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Chasing Catholicism : Kevin Smith was in search of his Catholic faith when he created 'Dogma.' Now, others are after him.

November 10, 1999|TERESA WATANABE | TIMES RELIGION WRITER

Kevin Smith is talking about the Catholic dogma of papal infallibility. He's fondly recounting how his eighth-grade religion teacher, Sister Theresa, sparked his hunger for deeper inquiry into topics like the lives of the saints and the Gnostic gospels.

He's even talking--seriously--about becoming a deacon after his movie-making days are over so he can use his gift of gab to sell Jesus in a hip and passionate way. This is the same 29-year-old wunderkind whose films--from "Clerks" to "Chasing Amy"--typically feature a crude stew of gross-out humor, comic-book fantasies and ribald references to sex, drugs and flatulence?

The fact is, Smith considers himself a good Catholic, even a "religious nut" of sorts. The writer-director sees his new comedy, "Dogma," which opens Friday, as a reverent act of faith: questioning some of organized Christianity's man-made doctrines but exuberantly affirming the existence and benevolence of God.

That his passion has been, in his eyes, so profoundly misunderstood by those who see "Dogma" as a blasphemous mockery of Catholicism perturbs, puzzles, and yes, pains him.

"It's a bit disconcerting because you're trying to do the work of Christ . . . to go out there and spread the good word," Smith said in an interview this week. "I don't make a movie like 'Dogma' to make fun of the Catholic Church. I talk about stuff in 'Dogma' to make the church more human so people aren't so put off by it. Faith is something you can attain."

Plenty of people don't seem to buy his vision. Smith and his film have been the target of hate mail, demonstrations and even a few death threats that have rattled him into fearing for the safety of his wife and 4-month-old daughter.

Smith's main nemesis, the New York-based Catholic League for Religious and Civil Rights, has taken out newspaper protest ads, distributed thousands of critical pamphlets and circulated petitions demanding that the Walt Disney Co. dump Miramax Films, the film's original distributor. Under fire, Miramax co-chairmen Bob and Harvey Weinstein bought back the rights to the film earlier this year for a sum reportedly between $10 million and $14 million and sold it to Lions Gate Films.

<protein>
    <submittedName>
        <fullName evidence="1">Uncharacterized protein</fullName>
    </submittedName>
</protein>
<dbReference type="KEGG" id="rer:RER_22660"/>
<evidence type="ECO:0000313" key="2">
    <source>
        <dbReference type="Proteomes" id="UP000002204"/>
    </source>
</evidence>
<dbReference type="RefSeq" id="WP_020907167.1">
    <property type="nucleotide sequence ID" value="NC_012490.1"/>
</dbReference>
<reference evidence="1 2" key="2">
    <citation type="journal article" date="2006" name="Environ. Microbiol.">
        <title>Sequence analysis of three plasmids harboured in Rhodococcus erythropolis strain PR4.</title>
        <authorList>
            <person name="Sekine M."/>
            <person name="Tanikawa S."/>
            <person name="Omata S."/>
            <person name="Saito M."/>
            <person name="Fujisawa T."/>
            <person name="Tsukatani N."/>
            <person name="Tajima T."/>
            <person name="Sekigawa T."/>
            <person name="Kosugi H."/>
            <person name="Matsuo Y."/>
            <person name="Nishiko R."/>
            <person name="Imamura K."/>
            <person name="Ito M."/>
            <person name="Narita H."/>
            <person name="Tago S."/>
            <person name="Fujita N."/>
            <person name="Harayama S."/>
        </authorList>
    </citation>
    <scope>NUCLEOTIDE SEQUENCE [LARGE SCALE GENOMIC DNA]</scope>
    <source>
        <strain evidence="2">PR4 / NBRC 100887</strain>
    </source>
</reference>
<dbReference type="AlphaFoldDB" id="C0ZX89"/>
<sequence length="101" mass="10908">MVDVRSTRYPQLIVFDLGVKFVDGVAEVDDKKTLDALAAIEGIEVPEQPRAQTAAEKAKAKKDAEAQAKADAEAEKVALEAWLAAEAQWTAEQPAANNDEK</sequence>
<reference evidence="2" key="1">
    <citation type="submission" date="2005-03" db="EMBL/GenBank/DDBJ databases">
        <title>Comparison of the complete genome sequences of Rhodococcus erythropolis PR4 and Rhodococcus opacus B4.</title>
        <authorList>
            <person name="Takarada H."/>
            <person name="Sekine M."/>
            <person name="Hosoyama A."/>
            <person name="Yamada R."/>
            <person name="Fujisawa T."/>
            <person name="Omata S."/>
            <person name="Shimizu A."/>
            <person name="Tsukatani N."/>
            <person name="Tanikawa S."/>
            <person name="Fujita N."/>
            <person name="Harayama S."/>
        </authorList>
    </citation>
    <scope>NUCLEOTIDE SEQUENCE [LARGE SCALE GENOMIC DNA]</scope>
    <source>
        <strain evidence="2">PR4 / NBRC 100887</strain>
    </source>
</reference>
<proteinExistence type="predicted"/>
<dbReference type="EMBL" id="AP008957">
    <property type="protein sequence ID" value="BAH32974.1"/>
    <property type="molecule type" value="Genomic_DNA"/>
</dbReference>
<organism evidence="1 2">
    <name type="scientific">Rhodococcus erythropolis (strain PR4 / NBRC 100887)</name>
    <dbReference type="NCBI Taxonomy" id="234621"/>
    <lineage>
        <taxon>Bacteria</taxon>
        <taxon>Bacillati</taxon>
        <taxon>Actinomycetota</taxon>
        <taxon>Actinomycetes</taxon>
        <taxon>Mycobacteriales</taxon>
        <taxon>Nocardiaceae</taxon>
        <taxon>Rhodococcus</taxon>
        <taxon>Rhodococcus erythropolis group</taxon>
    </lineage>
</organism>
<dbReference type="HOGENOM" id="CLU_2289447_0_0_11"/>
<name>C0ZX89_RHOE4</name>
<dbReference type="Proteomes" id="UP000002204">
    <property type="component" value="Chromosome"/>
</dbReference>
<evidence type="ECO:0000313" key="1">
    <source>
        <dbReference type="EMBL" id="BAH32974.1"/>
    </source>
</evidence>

"The entire plot is one situation after another of making fun of the Catholic faith," declared Patrick Scully, spokesman for the 350,000-member Catholic League.

He acknowledged that he has not yet seen the film and defended league President William Donohue's refusal to call Smith directly to discuss their objections. Both points are sore spots with Smith, who sees the public attacks without consultation as un-Christian.

Father Gregory Coiro of the Los Angeles Archdiocese said the casting itself gives him pause: a cardinal played by George Carlin, who routinely spices his comedy acts with jabs at Catholicism; God played by Alanis Morissette, a rock star known for singing the praises of oral sex. The U.S. Catholic Conference gave the film its worst rating of "O": morally offensive for its "anti-religious japes, some intense violence, sexual references, substance abuse, assorted vulgarities, profanity and recurring rough language."

Film's Serious Intent Gets Wacky Characters

Ironically, the controversy the film has sparked was not the one Smith expected.

From the start, the New Jersey comic-book fiend envisioned his film about two fallen angels (Ben Affleck and Matt Damon) looking for a loophole to get back to heaven as a way to explore serious questions of faith. But to connect with his congregation--mostly the unchurched, cynical under-30 set--he needed to use a hip and humorous lingua franca.

"I always wanted to do something that celebrated or validated faith for someone of my age without seeming corny or hackneyed or a bunch of baloney," says Smith, cutting a casually incongruous figure in baggy shorts and a clown T-shirt amid the formal Asian elegance of a Beverly Hills hotel suite. "If I was going to do that, I wasn't going to be making 'The Song of Bernadette.' "

Instead, it meant peppering his film with wacky and irreverent characters: a protagonist who works in an abortion clinic (Linda Fiorentino), a 13th apostle cut out of the Bible because he's black (Chris Rock), a stripper muse (Salma Hayek) and two pot-smoking prophets (Jason Mewes and Smith himself in roles similar to the ones they originated in "Clerks"). It also meant throwing in Smith's usual sexual and scatological asides--including a rubber poop monster--to sweeten the film's deadly serious sermonizing.

The movie traverses delicate theological terrain regarding God's gender, Jesus' skin color, Christ's bloody crucifixion as a central symbol of Catholicism. It asserts that Mary and Joseph had sex and produced siblings of Jesus. (That position is accepted by Protestants but rejected, Coiro said, by Catholic and Eastern Orthodox churches, which hold that Mary was a perpetual virgin.) The film also takes on some of the church's more shameful moments, such as its passive posture toward slavery and the Holocaust.

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